They Came from Planet Rainbow Sparkles

Red, orange, yellow, green, blue, indigo, and violet, the colorful array that compose a rainbow, all of which adorned the wall at the They Came from Planet Rainbow Sparkles exhibition. And all 39 participating artists in the event were given one of those seven colors to incorporate into their pieces, thus ensuring that the Clutter Gallery could display the full spectrum. But a color denotes more than simply a shade or hue, each one has their own intangible ‘feel’ associated with them, and the best artists found a way to convey even this through their works.

They Came from Planet Rainbow Sparkles Overview

The Window Display

Set apart from the wall’s flowing color cycle, Ayako Takagi‘s wobniaR, or Rainbow Inverted, Franken Uamou made for the perfect self-contained works to herald what would follow. And her Green and Pink Polkadot Uamou, while less all-inclusive, does include spots of pink that visually lead one nicely to the first color blocked section.

The Violet (Red-Violet) Section

Instead of a more light purple use of violet, the gallery opted to use the red-violet variation, an almost pink tone.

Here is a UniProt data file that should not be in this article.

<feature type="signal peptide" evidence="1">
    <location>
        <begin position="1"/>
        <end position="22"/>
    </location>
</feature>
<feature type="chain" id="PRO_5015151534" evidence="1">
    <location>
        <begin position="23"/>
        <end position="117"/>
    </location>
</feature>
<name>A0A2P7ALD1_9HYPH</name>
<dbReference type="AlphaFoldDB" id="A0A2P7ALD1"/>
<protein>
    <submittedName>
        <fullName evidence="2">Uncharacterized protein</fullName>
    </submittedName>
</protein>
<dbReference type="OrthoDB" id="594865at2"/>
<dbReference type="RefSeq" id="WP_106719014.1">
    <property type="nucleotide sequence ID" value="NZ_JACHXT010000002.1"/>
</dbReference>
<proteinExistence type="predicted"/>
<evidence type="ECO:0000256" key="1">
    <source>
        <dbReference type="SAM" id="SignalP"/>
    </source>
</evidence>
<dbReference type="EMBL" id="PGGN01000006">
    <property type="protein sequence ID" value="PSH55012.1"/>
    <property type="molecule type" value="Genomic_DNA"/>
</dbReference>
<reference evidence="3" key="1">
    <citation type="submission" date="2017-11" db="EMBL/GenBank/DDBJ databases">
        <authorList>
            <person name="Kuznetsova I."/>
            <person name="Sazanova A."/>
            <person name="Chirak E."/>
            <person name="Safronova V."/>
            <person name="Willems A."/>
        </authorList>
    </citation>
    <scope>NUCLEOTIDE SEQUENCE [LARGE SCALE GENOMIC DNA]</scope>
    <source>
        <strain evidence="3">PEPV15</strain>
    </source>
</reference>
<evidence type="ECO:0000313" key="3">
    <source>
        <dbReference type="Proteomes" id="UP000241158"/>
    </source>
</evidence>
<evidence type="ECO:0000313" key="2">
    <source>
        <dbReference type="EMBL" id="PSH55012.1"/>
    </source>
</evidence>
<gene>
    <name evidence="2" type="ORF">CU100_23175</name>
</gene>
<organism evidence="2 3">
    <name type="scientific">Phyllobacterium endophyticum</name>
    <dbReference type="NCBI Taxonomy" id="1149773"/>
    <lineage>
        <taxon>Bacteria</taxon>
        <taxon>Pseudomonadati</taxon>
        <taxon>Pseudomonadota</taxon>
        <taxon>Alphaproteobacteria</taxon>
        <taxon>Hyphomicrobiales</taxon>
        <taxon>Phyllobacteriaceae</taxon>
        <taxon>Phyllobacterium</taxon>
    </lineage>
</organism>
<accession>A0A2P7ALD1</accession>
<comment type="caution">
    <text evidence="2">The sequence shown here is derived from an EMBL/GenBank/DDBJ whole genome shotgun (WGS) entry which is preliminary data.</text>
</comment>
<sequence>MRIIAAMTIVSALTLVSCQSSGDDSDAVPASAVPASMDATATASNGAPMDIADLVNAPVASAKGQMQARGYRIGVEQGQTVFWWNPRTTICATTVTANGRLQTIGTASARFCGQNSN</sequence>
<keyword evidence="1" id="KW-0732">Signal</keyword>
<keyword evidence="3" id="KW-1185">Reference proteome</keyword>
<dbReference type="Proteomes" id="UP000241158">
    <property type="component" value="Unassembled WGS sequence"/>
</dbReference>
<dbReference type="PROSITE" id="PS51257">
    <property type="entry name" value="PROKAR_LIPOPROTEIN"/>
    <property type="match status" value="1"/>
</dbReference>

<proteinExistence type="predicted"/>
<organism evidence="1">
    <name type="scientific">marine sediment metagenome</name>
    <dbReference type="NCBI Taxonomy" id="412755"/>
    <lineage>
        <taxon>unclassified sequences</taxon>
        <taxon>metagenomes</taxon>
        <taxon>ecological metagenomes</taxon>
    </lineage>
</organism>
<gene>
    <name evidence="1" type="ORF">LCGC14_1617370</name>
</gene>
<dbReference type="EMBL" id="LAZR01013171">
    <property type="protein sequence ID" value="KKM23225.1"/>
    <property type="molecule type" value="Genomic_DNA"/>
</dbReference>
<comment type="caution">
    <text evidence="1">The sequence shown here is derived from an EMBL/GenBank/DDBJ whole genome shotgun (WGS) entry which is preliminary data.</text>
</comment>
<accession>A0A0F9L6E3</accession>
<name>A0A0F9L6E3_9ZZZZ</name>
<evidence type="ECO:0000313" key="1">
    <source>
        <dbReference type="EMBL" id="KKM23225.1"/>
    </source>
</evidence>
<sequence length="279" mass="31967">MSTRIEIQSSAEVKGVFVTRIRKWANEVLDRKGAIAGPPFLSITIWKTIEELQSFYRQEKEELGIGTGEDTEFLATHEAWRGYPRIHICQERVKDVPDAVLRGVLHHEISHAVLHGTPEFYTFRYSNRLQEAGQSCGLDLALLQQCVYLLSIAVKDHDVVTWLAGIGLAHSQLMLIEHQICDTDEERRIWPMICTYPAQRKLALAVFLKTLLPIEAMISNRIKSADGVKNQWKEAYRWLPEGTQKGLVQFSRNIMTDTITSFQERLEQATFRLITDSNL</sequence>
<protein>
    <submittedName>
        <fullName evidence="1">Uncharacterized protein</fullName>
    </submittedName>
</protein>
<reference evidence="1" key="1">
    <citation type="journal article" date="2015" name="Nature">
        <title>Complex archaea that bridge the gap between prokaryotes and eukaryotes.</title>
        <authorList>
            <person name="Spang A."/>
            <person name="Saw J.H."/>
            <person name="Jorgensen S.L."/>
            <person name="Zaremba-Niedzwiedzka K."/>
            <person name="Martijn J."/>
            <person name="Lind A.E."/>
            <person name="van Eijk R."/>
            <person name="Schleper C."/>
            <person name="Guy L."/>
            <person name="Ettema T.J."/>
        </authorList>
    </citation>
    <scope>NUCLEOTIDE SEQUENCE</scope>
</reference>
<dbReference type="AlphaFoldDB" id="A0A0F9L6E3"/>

As such, we can assume these pieces should embody that delicate color, which Americans typically associate first-and-foremost with girls. As such, MJ Hsu‘s Pip in the Starry Sky, the artist’s first attempt at doll making, is a perfect contribution. Even though this piece’s anatomy and hairstyle appear gender-neutral, there’s something about its thick eyelashes that harkens to its femininity. But pink isn’t solely for women, as the color has historically represented anything that is sweet, playful, and cute. And all of these are clearly embodied by Paola Abengózar‘s wide-eyed, hairy monsters, this trio of beasts, done under the artist’s Miss Little Zombie guise, exuding emotion from their gaping mouths.

The Red Section